• Mark Turnbull

Density of Training


The density of training can be defined as the frequency or distribution of training sessions or the frequency at which an athlete performs a series of repetitions of work per unit of time. The density of training can be thought of as a relationship that is expressed in units of time between working and recovery phases of training. Thus, the greater the density of training, the shorter the recovery time between working phases of training. When increasing the density of training, the athlete and coach must establish a balance between work and recovery to avoid inducing excessive levels of fatigue or exhaustion, which can lead to overtraining.


It is very difficult to calculate the optimal amount of time needed between multiple training sessions (e.g., within the training day or microcycle) because many factors can contribute to the athlete’s rate of recovery. The intensity and volume of training encountered within the training session plays a major role in determining the amount of time needed before another training session is undertaken. The greater the workload (i.e., intensity and volume) of the training session, the greater the amount of time needed to recover before preparedness or performance capacity is restored. Additionally, the training status of the athlete, chronological age of the athlete, nutritional interventions used by the athlete, and the use of recovery interventions can all affect her ability to recover from training bouts. Complete recovery from a training session is not needed before the next training session. A common strategy is to increase the density of training and promote recovery by using training sessions of differing workloads within the training day or microcycle.


Two methods are commonly used to optimize the work-to-rest interval during endurance or interval-based training: (a) fixed work-to-recovery ratios and (b) recovery durations that require heart rate to return to a predetermined percentage of maximum.


• Fixed Work-to-Recovery Ratios: Several researchers have used fixed work-to-rest ratios when studying interval-based training. By manipulating the work-to-rest interval, the coach and athlete can design a training plan that targets specific bioenergetic adaptations (see table at page bottom). Work-to-rest ratios of 1:1 or 2:1 target the development of endurance characteristics, whereas ratios of 1:12 or 1:20 target strength- and power-generating characteristics.


• Predetermined Heart Rate: Another method for determining the length of the recovery period is to establish a heart rate that must be achieved prior to performing another work bout. One method of using this technique is to set a heart rate range of 120 to 130 beats/min as the cutoff for the initiation of the next work bout. A second method is to set the recovery period as the time it takes the athlete’s heart rate to return to 65% of maximum.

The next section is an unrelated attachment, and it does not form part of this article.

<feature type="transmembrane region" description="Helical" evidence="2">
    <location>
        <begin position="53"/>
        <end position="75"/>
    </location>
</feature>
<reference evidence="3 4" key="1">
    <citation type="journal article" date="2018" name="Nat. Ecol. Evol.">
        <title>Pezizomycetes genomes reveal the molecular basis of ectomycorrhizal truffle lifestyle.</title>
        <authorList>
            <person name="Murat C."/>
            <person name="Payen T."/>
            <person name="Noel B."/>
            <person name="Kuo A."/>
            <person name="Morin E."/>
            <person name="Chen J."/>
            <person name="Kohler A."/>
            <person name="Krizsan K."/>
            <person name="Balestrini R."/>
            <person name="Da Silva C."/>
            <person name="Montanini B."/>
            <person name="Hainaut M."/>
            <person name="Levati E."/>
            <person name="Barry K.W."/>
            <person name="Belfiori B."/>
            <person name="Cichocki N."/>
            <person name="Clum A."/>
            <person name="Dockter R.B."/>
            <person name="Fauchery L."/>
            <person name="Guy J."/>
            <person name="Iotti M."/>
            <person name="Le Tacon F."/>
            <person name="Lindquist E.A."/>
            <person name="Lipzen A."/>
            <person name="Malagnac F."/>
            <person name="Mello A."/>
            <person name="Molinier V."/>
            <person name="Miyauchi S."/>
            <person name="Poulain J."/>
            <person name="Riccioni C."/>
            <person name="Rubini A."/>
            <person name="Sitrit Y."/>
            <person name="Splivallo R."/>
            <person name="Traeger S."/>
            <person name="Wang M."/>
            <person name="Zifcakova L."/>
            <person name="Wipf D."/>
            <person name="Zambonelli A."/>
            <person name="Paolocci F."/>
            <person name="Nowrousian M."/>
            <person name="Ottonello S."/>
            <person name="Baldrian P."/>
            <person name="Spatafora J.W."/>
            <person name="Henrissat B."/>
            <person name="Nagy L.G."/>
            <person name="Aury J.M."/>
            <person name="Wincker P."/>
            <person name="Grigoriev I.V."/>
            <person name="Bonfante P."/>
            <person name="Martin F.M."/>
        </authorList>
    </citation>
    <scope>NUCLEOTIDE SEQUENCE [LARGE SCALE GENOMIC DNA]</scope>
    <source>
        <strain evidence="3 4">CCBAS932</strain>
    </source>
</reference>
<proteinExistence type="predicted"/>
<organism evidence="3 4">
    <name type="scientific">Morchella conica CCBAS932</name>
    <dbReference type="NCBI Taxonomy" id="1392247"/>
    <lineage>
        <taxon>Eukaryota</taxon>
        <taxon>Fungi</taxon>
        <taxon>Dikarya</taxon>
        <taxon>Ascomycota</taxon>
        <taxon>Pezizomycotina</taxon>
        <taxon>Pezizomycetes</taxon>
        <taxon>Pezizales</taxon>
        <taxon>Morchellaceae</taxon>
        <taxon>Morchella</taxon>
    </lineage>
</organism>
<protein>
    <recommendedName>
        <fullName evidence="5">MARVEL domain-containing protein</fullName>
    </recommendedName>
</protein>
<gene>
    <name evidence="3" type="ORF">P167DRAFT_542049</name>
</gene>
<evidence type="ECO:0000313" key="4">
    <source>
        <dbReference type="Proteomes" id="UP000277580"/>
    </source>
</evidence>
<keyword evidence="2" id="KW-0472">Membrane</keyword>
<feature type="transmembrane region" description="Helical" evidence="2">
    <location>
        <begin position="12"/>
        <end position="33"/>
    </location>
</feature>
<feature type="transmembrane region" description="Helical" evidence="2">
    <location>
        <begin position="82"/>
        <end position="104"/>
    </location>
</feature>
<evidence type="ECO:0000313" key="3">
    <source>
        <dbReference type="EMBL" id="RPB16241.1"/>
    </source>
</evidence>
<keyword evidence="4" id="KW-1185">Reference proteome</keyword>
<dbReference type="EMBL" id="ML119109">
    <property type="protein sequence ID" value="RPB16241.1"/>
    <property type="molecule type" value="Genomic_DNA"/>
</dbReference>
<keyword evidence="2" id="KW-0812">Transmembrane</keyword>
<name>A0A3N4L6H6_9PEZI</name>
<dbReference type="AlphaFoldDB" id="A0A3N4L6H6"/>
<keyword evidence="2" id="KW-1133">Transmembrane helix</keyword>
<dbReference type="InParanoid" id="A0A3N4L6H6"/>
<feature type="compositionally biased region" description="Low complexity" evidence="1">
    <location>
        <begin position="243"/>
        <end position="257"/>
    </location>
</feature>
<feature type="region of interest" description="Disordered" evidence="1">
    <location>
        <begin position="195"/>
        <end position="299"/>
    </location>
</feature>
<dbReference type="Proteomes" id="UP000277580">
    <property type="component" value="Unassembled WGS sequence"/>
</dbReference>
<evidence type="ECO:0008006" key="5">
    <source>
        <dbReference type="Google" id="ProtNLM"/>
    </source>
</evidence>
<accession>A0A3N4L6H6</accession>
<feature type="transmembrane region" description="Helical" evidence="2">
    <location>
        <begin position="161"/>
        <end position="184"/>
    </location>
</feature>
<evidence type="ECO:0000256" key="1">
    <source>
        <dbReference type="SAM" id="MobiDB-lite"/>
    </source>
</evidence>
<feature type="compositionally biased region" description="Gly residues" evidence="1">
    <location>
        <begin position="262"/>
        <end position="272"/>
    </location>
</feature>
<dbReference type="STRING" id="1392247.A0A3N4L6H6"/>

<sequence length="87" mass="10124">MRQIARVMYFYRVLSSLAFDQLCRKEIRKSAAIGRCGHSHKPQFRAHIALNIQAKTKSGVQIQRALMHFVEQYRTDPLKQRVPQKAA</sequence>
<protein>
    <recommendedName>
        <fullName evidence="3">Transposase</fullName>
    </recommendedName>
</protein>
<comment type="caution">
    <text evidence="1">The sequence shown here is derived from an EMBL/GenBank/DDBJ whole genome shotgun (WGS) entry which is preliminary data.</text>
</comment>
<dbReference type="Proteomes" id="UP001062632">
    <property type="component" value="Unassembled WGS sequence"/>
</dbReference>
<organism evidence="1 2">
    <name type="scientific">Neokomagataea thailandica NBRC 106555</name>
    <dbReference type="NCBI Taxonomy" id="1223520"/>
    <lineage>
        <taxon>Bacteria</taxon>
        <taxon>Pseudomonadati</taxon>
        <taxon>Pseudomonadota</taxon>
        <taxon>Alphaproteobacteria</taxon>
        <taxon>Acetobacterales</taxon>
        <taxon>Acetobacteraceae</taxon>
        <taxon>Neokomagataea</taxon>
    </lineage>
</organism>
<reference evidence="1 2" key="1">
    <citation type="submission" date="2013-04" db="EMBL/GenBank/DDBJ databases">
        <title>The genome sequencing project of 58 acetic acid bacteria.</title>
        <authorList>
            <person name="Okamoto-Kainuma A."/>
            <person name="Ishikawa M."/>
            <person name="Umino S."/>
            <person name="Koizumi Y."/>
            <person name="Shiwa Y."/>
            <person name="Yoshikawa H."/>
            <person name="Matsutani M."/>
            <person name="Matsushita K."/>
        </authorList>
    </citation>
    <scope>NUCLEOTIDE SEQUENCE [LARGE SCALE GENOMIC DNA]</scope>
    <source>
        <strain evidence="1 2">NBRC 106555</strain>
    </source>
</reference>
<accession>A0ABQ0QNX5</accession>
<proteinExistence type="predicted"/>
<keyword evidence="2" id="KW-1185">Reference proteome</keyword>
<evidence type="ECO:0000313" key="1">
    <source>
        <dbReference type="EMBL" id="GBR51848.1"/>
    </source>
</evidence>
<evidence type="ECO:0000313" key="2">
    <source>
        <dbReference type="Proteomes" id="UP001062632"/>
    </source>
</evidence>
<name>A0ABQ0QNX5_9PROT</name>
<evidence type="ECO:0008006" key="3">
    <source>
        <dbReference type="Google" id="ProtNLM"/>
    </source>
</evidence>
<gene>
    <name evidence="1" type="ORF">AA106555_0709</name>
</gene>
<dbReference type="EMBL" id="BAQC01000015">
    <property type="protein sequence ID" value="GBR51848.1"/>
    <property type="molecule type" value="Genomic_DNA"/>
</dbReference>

Computing the density of a training session can be accomplished by calculating what is termed the relative density. The relative density is the percentage of work volume the athlete performs compared with the total volume within the training session. The relative density equation is as follows:


Relative density = Absolute volume x 100

Relative volume


The absolute volume is represented by the total volume of work that the individual performs, whereas the relative volume represents the total amount of time (duration) for a training session. Let say that the absolute volume of training is 102 min and the relative volume is 120 min; the relative density of the training session would be calculated as follows:


Relative density = 102 x 100 = 85%

120

This calculated percentage suggests that the athlete worked 85% of the time. Although the relative density has some value to the athlete and coach, the absolute density of training is more important. The absolute density can be defined as the ratio between the effective work an athlete performs and the absolute volume. The absolute density or effective work is calculated by subtracting the volume of rest intervals from the absolute volume using the following equation:


Absolute density = (Absolute volume – Volume of rest intervals) x 100

Absolute volume


Let’s say that the volume of rest intervals is 26 min and the absolute load is 102 min. The absolute density would then be calculated as follows:


Absolute density = (102 – 26) x 100 = 74.5%

102


These calculations indicate that the absolute density of training was 74.5%. Because training density is a factor of intensity, the index of absolute density could be considered medium intensity. Determining the relative and absolute density of training can be useful for establishing effective training sessions.


Work-to-Rest Intervals and Bioenergetic Specificity

Targeted energy system Average work time (s) Work-to-rest ratio

ATP-PC 5-10 1:12-1:20

Fast glycolysis 15-30 1:3-1:5

Fast and slow glycolysis 60-180 1:3-1:4

and oxidative metabolism

Oxidative metabolism >180 2:1-1:3


#coachingworks #coachingwithsparks #indoorcycling #periodisation #sparksintolife #inscydppd

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